The historical radio series DuPont Cavalcade of America celebrated the first century of the Associated Press in 1948 by dramatizing scenes in the news cooperative’s past — from its first big error (signal flags were involved) through an effort of literally Biblical proportions to monopolize a telegraph line and relay European news from Halifax (did the Queen really ban the waltz?), to more significant news from Gettysburg, Little Big Horn, and the Johnstown Flood — over 2,000 dead, with the AP reporter filing his story despite a broken leg.

The compressed story takes the AP from its start as a cost-cutting cooperative effort by the six most important New York newspapers of 1848 into the new century, then jumps to its 1948 status as a million-words-a-day wire service with a membership of 4,000 subscribers.

The radioplay even manages to get in a few chuckles on the way, particularly when an AP agent has a telegraph operator transmit Bible passages to keep control of the wire for several hours.

(I thought I’d posted an essay about this episode long ago, but I don’t see it here. Perhaps it’s lurking on the backup disk from my old office computer. At least this blog post will remind me to do a more thorough write-up the next time I update my Cavalcade of America page.)

Posted in 1940s, 19th century, cavalcade, historical figures, wire services | Leave a comment

Not Lois — it’s Margo Lane, reporter

I’ve written in the past about the Shadow having his partner Margo Lane impersonate a reporter from time to time, but now I have found a Shadow episode in which Margo actually does take on a writing assignment.

It’s not hardcore news reporting of the Lois Lane variety, but a feature story for a women’s magazine, at least at first.

But when the society family Margo is about to profile turns out to have nasty secrets, the tale becomes what the chroniclers of The Shadow call “The Dragon’s Tongue Murders,” broadcast in 1941 and stored away as an MP3 file in the library of the Old Time Radio Researchers group, (Click on the episode title to download the MP3 if the player icon below does not work properly.)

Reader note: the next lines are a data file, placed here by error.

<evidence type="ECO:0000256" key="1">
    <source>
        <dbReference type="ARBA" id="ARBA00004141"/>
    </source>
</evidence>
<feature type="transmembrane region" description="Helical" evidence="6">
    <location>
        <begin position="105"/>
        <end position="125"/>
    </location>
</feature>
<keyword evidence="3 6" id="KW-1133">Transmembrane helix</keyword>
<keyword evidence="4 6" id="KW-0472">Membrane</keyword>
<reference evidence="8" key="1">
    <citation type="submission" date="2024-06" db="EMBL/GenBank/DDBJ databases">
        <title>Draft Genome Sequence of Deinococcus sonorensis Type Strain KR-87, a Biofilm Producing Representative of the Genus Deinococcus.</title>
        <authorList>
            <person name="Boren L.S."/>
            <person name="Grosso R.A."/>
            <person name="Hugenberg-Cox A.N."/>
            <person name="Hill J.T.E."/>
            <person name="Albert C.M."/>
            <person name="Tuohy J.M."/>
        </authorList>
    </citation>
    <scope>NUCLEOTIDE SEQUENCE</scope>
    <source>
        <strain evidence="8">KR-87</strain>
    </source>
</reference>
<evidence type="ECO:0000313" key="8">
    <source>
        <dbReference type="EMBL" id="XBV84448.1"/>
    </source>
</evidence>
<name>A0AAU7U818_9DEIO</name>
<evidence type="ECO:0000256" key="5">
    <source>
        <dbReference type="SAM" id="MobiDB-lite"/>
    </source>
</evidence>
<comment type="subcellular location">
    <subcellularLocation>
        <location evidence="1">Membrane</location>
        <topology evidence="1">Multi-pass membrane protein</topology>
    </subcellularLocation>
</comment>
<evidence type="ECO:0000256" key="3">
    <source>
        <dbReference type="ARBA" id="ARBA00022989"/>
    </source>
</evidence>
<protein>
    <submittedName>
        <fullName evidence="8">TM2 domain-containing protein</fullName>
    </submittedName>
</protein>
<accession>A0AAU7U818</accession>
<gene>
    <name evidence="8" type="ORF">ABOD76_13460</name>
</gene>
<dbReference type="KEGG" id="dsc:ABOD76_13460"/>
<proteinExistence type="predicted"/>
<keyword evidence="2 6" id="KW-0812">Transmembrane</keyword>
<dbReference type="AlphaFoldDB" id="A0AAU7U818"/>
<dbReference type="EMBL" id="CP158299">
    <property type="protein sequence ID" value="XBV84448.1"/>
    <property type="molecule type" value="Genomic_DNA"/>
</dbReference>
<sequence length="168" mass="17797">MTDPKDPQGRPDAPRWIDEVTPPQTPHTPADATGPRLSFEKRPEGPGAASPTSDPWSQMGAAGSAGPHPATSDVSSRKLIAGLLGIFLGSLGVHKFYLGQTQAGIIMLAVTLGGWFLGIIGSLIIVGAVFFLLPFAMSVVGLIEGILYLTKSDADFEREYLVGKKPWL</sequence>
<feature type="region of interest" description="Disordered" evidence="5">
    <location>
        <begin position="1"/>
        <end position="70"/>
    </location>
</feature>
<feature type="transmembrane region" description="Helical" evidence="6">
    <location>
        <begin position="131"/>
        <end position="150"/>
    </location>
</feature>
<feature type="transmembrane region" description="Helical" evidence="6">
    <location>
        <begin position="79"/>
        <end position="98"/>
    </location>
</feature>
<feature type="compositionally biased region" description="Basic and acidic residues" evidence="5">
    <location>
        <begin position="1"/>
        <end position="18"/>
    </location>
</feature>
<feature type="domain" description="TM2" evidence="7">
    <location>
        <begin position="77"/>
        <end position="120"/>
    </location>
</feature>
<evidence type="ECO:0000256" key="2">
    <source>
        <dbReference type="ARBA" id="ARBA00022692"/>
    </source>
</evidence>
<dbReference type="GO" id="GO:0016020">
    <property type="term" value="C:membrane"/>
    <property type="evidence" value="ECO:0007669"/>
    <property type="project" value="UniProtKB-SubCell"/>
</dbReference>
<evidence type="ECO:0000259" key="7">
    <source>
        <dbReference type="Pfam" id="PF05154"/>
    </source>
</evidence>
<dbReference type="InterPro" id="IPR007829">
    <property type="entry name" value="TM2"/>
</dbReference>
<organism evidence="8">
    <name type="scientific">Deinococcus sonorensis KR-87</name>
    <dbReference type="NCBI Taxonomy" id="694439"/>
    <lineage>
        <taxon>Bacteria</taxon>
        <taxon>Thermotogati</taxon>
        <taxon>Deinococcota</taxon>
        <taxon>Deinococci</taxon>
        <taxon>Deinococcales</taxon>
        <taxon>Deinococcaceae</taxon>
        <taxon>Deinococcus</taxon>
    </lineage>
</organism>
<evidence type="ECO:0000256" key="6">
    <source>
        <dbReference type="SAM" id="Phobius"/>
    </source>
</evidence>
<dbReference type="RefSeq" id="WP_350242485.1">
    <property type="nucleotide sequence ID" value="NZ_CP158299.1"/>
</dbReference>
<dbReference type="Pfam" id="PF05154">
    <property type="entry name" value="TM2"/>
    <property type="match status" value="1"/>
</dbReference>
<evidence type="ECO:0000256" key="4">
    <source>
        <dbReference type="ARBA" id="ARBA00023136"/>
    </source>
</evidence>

A fan also has posted the episode to YouTube, under the name of one of the pulp-magazine Shadow’s secret identities…

Back to Margo as reporter… In fact, I’ve read somewhere that the creators of the Superman comic strip took the name of Lois Lane from both Margo Lane and Lola Lane, one of the actresses who played the fiesty reporter Torchy Blane on a series of B-movies in the 1930s.

In a way, this Shadow episode is like the early Superman adventures on radio. The “reporting assignment” is what gets Margo Lane and Lamont Cranston to the peculiar family’s estate, before any crime has occurred. Then they get caught up in the mystery, and Cranston has to shift into his superhero role, at least briefly. That is reminiscent of some of the Superman radio serials, where Clark Kent and Lois Lane — as reporters — were the center of the plot for days of 15-minute episodes before Kent had to do anything superhuman.

Perhaps to get Shadow fans interested, the broadcast begins with a preamble about the family’s dark secrets, with the voice of the Shadow in a role I haven’t heard before — as an omniscient narrator. Then we jump to Margo and Lamont on their way to the estate. (In the car, Lamont, whom we and Margot know as the Shadow, has no knowledge of the events in that spoken preamble.)